No one can predict exactly what the long-term impact of COVID-19 will be on the marketing industry. All we can do is make assumptions and try our best to sketch a view of a post-COVID-19 world. To get an expert’s take on the role marketing will play in the near future, our consultant Emma Demuynck reached out to Professor Dr. Tine Faseur of KU Leuven.
A hopeful conversation with an expert in the field
Prof. Dr. Faseur works at the Department of Marketing and the Faculty of Economics and Business at KU Leuven. She’s extremely passionate about her work, something Emma witnessed first-hand when she followed her International Marketing course during the academic year 2018-2019. Tine’s refreshing look on marketing and her profound interest in sustainable entrepreneurship offer intriguing insights in a changing world.
Recently, Emma got the opportunity to hear her view on the impact of the COVID-19 pandemic on consumer behaviour and marketing. A very interesting talk with some hopeful perspectives!
What do you consider as the biggest changes in consumer behaviour as a result of this crisis?
First of all, I think that visiting a store has become a totally different experience. In recent years, shopping had really become a way for many people to relax, almost like a form of entertainment. It was about much more than simply buying products.
But COVID-19 has changed all this. The fear element will have a big impact on many people. And there’s no doubt that shopping in an actual physical store is considerably less relaxing and pleasant these days. In fact, shopping has become much more functional.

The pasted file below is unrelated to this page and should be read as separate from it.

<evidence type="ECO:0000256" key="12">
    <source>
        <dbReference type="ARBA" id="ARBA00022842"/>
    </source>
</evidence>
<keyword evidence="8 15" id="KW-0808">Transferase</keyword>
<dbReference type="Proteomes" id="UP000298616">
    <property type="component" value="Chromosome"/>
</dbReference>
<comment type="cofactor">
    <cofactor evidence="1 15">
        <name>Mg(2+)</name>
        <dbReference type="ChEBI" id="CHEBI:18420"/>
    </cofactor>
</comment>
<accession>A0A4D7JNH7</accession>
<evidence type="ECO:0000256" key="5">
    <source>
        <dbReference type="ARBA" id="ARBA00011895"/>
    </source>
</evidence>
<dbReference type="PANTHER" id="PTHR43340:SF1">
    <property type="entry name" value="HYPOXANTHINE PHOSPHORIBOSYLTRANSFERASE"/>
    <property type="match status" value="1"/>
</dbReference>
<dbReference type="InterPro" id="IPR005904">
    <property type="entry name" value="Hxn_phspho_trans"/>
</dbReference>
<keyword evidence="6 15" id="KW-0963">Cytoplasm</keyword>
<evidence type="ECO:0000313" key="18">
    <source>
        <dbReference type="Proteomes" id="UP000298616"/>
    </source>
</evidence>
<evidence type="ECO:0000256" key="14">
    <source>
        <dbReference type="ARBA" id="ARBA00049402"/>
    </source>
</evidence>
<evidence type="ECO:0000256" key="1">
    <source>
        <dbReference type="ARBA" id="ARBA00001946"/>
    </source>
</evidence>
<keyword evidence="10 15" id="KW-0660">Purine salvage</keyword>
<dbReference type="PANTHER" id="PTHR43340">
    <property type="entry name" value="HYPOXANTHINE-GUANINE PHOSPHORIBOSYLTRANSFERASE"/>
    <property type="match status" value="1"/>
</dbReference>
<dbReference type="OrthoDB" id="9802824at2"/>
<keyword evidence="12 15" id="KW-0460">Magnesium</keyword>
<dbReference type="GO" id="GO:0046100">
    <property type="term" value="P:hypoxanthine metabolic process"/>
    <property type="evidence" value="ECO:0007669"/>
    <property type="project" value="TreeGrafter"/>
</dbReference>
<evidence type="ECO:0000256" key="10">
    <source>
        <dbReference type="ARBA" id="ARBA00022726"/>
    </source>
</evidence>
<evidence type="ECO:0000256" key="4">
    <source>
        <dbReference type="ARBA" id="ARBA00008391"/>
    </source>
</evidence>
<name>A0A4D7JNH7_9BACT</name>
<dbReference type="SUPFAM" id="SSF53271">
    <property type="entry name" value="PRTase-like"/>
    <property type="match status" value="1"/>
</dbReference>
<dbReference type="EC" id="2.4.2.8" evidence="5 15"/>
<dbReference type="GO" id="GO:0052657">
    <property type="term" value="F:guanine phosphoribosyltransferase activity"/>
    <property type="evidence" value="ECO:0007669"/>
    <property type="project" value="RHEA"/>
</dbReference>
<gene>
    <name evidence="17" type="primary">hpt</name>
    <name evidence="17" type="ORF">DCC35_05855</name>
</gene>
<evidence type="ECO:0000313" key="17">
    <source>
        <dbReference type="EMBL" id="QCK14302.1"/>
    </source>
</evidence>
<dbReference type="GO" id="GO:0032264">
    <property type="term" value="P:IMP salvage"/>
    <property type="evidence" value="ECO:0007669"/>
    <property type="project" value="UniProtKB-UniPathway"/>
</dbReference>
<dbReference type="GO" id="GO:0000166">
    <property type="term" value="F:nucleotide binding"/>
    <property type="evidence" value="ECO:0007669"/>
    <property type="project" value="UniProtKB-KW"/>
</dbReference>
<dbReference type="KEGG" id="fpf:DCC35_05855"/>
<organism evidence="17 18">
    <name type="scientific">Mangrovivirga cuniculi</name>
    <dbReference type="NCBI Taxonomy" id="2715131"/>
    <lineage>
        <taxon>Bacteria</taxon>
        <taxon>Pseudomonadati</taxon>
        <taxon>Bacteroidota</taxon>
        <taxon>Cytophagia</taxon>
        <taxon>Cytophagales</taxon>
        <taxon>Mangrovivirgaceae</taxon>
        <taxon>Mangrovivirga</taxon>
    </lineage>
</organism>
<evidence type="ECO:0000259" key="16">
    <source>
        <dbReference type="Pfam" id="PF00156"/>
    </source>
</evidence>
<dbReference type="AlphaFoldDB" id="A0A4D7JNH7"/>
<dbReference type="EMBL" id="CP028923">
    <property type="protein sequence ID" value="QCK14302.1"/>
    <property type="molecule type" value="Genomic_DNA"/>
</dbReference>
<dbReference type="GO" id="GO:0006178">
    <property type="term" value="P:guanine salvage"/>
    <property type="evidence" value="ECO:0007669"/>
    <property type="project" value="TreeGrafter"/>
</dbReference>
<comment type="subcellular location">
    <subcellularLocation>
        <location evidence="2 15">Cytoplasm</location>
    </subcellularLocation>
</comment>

It’s hard to predict, though, how this this will influence our consumption pattern in the future.
Secondly, we can clearly see that online shopping has become much more prominent. With so many of the positive things about the physical shopping experience having now disappeared, people might feel more comfortable buying things online.
But it’s questionable whether this change will have a lasting impact. I strongly doubt that online shopping will become the norm for everyone in the future. We are creatures of habit. Once the fear of COVID-19 fades away, we might soon resume our old habits.
IKEA is a great example of a store that has completely understood the desire for a pleasant and entertaining shopping experience. When visiting IKEA, people often make a whole trip of it. They go there not just to choose and buy a product. Instead, having breakfast or eating their Swedish meatballs is just as important as the actual furniture-buying process. Ordering IKEA products online is obviously not comparable at all with actually visiting the store.
“I can’t predict the future, but I’m pretty positive that people will find their way back to their favourite stores after this crisis. Online shopping will certainly have gotten a boost, but I don’t think it’s justified to say that it will become the norm.”
How will this crisis influence the relationship between companies and their customers?
Brands that understand the evolution in marketing towards customer experience and relationship building will definitely have an advantage in the post-COVID-19 era. They will be more likely to stay connected with their customers. By this, I mean brands that come to realise that marketing is no longer just about the four Ps, i.e. product, price, place, and promotion, and have made the shift from a goods-dominant logic to a service-dominant logic.